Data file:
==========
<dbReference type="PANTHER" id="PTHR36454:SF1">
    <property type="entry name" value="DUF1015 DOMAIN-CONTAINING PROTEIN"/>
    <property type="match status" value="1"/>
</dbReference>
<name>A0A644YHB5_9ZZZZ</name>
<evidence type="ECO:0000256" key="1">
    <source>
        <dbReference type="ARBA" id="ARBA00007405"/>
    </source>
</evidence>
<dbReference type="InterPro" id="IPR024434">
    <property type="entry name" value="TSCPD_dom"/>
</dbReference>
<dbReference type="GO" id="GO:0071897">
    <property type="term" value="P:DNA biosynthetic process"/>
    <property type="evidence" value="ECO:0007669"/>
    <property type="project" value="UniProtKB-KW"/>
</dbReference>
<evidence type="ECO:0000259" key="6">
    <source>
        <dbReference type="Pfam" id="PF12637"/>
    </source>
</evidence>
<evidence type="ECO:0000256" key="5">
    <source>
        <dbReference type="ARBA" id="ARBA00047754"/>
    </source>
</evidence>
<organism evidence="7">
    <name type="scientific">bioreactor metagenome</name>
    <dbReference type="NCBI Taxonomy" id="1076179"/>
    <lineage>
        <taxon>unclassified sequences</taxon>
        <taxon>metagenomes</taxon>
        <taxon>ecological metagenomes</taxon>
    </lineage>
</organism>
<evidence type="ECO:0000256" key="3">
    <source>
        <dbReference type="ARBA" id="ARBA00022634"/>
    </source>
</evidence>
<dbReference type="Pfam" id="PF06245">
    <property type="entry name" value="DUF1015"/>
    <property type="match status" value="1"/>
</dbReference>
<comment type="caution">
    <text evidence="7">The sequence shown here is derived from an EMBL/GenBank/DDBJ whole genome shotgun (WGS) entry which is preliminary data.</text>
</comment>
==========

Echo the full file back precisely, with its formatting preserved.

<dbReference type="PANTHER" id="PTHR36454:SF1">
    <property type="entry name" value="DUF1015 DOMAIN-CONTAINING PROTEIN"/>
    <property type="match status" value="1"/>
</dbReference>
<name>A0A644YHB5_9ZZZZ</name>
<evidence type="ECO:0000256" key="1">
    <source>
        <dbReference type="ARBA" id="ARBA00007405"/>
    </source>
</evidence>
<dbReference type="InterPro" id="IPR024434">
    <property type="entry name" value="TSCPD_dom"/>
</dbReference>
<dbReference type="GO" id="GO:0071897">
    <property type="term" value="P:DNA biosynthetic process"/>
    <property type="evidence" value="ECO:0007669"/>
    <property type="project" value="UniProtKB-KW"/>
</dbReference>
<evidence type="ECO:0000259" key="6">
    <source>
        <dbReference type="Pfam" id="PF12637"/>
    </source>
</evidence>
<evidence type="ECO:0000256" key="5">
    <source>
        <dbReference type="ARBA" id="ARBA00047754"/>
    </source>
</evidence>
<organism evidence="7">
    <name type="scientific">bioreactor metagenome</name>
    <dbReference type="NCBI Taxonomy" id="1076179"/>
    <lineage>
        <taxon>unclassified sequences</taxon>
        <taxon>metagenomes</taxon>
        <taxon>ecological metagenomes</taxon>
    </lineage>
</organism>
<evidence type="ECO:0000256" key="3">
    <source>
        <dbReference type="ARBA" id="ARBA00022634"/>
    </source>
</evidence>
<dbReference type="Pfam" id="PF06245">
    <property type="entry name" value="DUF1015"/>
    <property type="match status" value="1"/>
</dbReference>
<comment type="caution">
    <text evidence="7">The sequence shown here is derived from an EMBL/GenBank/DDBJ whole genome shotgun (WGS) entry which is preliminary data.</text>
</comment>